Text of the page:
Weekly Papers on Philosophy of Mind (3)


This paper challenges the soundness of the two-dimensional conceivability argument against the derivation of phenomenal truths from physical truths (cf. Chalmers in The conscious mind, Oxford University Press, Oxford, 1996; The character of consciousness, Oxford University Press, Oxford, 2010) in light of a hyperintensional regimentation of the ontology of consciousness. The regimentation demonstrates how ontological dependencies between truths about consciousness and about physics cannot be witnessed by epistemic constraints, when the latter are recorded by the conceivability—i.e., the epistemic possibility—thereof. Generalizations and other aspects of the philosophical significance of the hyperintensional regimentation are further examined.

This paper summarizes research on how cognizance, that is, awareness of mental processes, interacts with executive control and reasoning from childhood to adolescence. Central positions are that (a) cognizance changes extensively with age; (b) it contributes to the formation of executive control, and (c) mediates between executive control and reasoning. Cognizance recycles with changes in executive and inferential possibilities in four developmental cycles: it registers their present state, yielding insight into their operation, allowing their better management; this catalyzes their transformation into the next level. Implications for theory of intellectual development and practical implications for education are discussed.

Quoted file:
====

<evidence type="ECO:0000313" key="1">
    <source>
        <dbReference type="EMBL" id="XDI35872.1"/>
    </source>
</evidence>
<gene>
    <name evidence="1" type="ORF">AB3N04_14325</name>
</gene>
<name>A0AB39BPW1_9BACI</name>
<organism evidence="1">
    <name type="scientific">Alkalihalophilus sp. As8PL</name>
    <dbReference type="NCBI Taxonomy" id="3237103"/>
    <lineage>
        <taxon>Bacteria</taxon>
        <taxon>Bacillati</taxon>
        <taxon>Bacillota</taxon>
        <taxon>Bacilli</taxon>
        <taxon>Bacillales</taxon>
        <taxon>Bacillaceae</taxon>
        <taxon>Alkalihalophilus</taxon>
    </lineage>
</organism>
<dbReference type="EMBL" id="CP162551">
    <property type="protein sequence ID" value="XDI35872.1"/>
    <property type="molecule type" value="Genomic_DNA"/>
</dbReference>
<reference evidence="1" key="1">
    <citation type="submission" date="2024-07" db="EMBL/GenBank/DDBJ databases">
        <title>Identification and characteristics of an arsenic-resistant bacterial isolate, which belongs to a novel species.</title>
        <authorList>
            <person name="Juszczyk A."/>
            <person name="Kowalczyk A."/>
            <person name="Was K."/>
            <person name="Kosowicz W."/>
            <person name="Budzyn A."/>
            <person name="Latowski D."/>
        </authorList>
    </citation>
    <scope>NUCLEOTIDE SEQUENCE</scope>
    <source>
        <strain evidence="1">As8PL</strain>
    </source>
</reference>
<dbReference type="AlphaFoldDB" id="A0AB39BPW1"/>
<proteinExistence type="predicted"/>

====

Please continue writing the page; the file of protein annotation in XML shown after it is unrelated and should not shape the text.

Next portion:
This article is categorized under:

  • Psychology > Development and Aging
  • Neuroscience > Cognition
  • Neuroscience > Development
  • Philosophy > Consciousness

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Cognizance mediates both bottom-up and top-down between executive processes and reasoning. Bottom-up, it carries focus flexibility to reasoning. Top-down, it carries meaning and direction in executive processes.

Okon, Elias and Sebastián, Miguel Ángel (2018) A Consciousness-Based Quantum Objective Collapse Model. [Preprint]


There are some things that we think are intrinsically valuable, or valuable for their own sake. Is consciousness—subjective, qualitative experience—one of those things? Some theorists favor the positive view, according to which consciousness is intrinsically valuable. According to a positive theorist, consciousness itself accrues intrinsic value, independent of the particular kind of experience instantiated. In contrast, I favor the neutral view, according to which consciousness is neither intrinsically valuable nor disvaluable. The primary purpose of this paper is to clarify what is at stake when we ask whether consciousness is intrinsically valuable, to carve out the theoretical space, and to evaluate the question rigorously. The secondary purpose is to show why the neutral view is attractive and why certain arguments for the positive view do not work.


In this paper, we examine the causal framework within which integrated information theory (IIT) of consciousness makes it claims. We argue that, in its current formulation, IIT is threatened by the causal exclusion problem. Some proponents of IIT have attempted to thwart the causal exclusion problem by arguing that IIT has the resources to demonstrate genuine causal emergence at macro scales. In contrast, we argue that their proposed solution to the problem is damagingly circular as a result of inter-defining information and causation. As a solution, we propose that IIT should adopt the specific interventionist causal framework that we offer and show how IIT can harness this interventionist framework to avoid the causal exclusion problem. We demonstrate how our argument remains fully compatible with the methodology, empirical data, and conceptual aims of the theory.

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